The ring shout was a holy dance whose roots can be traced directly to West Africe. Although the ring shout occurs spontaneously at first, it emerges into a kind of choreographed dance of men and women moving in a circle counterclockwise, shuffling their feet and gesticulating with their arms. Historian Sterling Stuckey suggested that in his mature career, when Monk left the piano bench to dance while his sidemen soloed, he was echoing the ring shout. His “dance” consisted of a peculiar spinning move, elbow pumping up and down on each turn, with an occasional stutter step allowing him to glide left and right. It was a deliberate embodiment of the rhythm of each tune: Every drummer interviewed who played with Monk said that he liked to get up to dance in order to set the rhythm; it was a form of conducting that required complete attention from the drummer. Was it also a sacred expression? Perhaps.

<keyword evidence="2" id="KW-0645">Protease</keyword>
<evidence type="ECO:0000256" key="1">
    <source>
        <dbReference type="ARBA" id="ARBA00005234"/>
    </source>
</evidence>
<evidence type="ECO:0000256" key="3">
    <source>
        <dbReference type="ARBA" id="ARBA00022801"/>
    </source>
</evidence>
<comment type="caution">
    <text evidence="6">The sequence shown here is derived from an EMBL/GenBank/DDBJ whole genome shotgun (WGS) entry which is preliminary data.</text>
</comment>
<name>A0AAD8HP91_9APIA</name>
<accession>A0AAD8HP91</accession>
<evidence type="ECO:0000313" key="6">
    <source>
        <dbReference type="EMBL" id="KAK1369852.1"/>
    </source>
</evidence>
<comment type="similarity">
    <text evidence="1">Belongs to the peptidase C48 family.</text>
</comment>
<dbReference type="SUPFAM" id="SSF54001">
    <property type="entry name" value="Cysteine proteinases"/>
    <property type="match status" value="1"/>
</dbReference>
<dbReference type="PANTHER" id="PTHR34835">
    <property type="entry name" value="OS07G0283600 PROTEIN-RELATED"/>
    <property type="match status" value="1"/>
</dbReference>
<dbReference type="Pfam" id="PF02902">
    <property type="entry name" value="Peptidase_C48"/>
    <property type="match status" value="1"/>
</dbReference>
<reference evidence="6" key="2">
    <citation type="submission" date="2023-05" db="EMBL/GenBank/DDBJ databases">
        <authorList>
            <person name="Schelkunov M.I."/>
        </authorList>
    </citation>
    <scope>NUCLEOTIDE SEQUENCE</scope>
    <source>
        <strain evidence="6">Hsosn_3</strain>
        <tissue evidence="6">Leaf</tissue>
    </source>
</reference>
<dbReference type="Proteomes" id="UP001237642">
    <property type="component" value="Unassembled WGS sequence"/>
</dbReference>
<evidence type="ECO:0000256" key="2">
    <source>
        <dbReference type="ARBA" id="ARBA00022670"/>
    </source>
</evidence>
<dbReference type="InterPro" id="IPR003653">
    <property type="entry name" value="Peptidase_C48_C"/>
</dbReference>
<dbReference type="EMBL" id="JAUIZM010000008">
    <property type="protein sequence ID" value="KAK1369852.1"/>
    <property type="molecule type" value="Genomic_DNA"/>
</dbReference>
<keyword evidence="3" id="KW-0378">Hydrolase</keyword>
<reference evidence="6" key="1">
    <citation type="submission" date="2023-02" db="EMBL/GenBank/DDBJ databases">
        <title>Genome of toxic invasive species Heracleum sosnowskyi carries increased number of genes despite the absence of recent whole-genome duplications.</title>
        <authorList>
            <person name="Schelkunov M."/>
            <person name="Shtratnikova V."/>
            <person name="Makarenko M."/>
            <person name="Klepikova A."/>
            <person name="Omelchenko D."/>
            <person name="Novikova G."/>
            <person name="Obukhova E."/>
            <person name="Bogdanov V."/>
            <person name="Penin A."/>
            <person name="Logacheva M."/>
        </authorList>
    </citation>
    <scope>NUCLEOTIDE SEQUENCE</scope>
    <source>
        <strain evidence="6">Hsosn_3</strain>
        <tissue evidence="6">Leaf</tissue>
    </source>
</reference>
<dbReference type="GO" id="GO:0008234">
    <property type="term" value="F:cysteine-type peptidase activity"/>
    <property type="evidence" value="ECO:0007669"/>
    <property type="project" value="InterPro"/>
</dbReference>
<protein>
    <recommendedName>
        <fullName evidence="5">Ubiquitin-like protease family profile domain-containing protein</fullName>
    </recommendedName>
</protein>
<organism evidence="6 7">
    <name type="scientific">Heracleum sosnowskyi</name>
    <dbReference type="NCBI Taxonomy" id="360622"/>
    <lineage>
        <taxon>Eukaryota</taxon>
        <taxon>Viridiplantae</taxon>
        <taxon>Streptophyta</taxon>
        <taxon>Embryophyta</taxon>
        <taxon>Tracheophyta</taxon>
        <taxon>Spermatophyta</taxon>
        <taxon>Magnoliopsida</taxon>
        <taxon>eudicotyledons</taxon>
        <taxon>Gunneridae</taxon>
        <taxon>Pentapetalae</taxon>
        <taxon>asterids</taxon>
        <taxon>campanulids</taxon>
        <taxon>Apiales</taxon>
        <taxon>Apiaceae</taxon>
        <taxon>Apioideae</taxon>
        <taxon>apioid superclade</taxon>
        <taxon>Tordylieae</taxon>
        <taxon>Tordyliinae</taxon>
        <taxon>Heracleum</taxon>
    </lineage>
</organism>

(The above from p. 46 of the paper edition of Thelonious Monk: The Life and Times of an American Original by Robin D.G. Kelley.)
The bit of concert footage which appears at (or near) the beginning of the biopic Straight, No Chaser shows Monk engaged in just such a dance.
On a personal note:
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